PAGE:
Typical means of transport in the North Australian outback: airboat with crocodile protection, seaplane, helicopter / © Photo: Georg Berg

For a short time it is almost quiet and we listen to the sounds of the wilderness, but soon they are drowned out by engines again. We are divided into smaller groups, which take turns to go on fast-paced excursions by propeller boat and open helicopter. All modes of transportation have their own safety briefings and special life jackets.

Best view from the helicopter

Luftiger Logensitz: Durch die offenen Seitenteile des Robinson R44 Hubschraubers hat man eine phantastische Aussicht / © Foto: Georg Berg
Airy log seat: Through the open side panels of the Robinson R44 helicopter you have a fantastic view / © Photo: Georg Berg

Before the flight, Jock, the helicopter pilot, points out to us that his Raven helicopter has no windows or doors and that the strong wind from the propeller could tear cameras or cell phones out of the hands of us passengers. What crashes can’t be salvaged. At least we can strap ourselves in along with the special life jackets.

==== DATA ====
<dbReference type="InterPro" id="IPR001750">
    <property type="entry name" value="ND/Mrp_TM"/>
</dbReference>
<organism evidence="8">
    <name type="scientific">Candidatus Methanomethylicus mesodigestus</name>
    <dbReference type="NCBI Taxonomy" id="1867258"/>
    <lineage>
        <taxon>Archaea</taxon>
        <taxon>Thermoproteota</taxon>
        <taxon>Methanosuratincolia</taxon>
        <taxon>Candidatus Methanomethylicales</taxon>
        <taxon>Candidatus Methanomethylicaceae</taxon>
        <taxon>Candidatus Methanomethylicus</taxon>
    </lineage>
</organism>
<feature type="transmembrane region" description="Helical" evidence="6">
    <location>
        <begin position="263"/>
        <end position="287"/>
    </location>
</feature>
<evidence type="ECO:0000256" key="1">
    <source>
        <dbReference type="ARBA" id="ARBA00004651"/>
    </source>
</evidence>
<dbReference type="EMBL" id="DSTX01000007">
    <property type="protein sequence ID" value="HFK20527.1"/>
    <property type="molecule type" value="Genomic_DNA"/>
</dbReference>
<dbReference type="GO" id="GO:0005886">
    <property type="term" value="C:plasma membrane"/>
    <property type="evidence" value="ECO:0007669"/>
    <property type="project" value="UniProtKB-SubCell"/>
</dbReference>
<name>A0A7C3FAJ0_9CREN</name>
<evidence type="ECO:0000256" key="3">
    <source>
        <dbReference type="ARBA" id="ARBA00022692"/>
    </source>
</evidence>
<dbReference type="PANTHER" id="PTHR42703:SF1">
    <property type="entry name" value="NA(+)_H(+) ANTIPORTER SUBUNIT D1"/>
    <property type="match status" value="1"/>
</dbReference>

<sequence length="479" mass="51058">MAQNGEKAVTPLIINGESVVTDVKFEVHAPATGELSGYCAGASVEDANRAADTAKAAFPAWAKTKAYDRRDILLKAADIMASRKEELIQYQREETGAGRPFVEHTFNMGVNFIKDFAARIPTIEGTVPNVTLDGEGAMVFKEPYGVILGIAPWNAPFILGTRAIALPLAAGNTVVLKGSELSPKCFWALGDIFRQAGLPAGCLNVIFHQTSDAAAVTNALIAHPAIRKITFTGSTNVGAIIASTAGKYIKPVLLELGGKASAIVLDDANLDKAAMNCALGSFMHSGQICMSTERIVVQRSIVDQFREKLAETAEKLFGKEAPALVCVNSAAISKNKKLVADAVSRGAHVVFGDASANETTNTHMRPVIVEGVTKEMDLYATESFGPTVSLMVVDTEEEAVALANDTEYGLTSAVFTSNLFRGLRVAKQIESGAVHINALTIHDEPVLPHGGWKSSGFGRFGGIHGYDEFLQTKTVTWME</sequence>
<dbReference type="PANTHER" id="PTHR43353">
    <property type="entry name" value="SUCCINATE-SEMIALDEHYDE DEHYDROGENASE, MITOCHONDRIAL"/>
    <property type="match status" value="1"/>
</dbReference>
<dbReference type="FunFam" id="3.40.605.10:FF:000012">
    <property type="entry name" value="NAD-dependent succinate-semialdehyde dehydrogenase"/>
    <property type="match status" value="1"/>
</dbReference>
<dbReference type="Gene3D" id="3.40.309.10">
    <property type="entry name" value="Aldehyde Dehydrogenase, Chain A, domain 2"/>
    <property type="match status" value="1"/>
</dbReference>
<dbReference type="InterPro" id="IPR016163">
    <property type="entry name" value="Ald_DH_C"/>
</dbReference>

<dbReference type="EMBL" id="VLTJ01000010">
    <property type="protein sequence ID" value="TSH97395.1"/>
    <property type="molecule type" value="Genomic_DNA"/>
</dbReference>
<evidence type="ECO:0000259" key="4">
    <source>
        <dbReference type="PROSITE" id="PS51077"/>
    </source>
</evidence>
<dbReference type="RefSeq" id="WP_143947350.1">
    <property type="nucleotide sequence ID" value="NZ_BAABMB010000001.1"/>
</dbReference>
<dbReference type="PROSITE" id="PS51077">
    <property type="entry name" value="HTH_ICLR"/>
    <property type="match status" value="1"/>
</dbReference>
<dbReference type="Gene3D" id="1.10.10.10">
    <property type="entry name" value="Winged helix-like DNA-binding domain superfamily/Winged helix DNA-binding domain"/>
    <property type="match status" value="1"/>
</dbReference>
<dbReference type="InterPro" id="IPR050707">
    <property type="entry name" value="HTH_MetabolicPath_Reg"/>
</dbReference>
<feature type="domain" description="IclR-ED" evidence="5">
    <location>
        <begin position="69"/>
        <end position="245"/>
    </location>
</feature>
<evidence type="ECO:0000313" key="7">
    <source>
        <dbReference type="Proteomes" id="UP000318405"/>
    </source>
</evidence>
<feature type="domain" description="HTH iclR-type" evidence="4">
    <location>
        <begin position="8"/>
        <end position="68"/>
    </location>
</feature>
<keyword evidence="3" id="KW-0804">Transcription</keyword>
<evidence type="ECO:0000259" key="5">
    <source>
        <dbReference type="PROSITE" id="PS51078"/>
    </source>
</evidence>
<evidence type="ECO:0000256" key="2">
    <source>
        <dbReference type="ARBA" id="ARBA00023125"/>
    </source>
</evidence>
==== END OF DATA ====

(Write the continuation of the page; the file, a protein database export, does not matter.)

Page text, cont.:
Vielseitig: Eben noch am Herd mit dem Frühstück beschäftigt und schon sitzt Jock am Steuerknüppel seines Robinson R44 Raven Helicopters / © Foto: Georg Berg
Versatile: Just a moment ago, Jock was busy at the stove making breakfast, and now he’s already at the controls of his Robinson R44 Raven Helicopter / © Photo: Georg Berg

The flight takes ten minutes. Since everyone on board has put on headphones with a headset, communication is possible despite the loud rotor blades. Jock explains the flora, fauna and geology of the Sweets Lagoon area.

Fast berühren die Rotorblätter die Baumkronen, so dicht fliegt der Heli darüber / © Foto: Georg Berg
The rotor blades almost touch the treetops, so close the helicopter flies above them / © Photo: Georg Berg

Just above the tree tops Jock puts the helicopter sharply into the turn, to land after one kilometer once briefly next to huge termite mounds. Two seconds later we are in the air again and recognize the construction site of the Ultimate Overnigters, in which soon the afternoon participants can finish the evening luxuriously and spend the night. The property is modeled on the layout of Australia.

Unter den Kufen des Helikopters eine im Bau befindliche Ferienanlage im Grundriss Australiens / © Foto: Georg Berg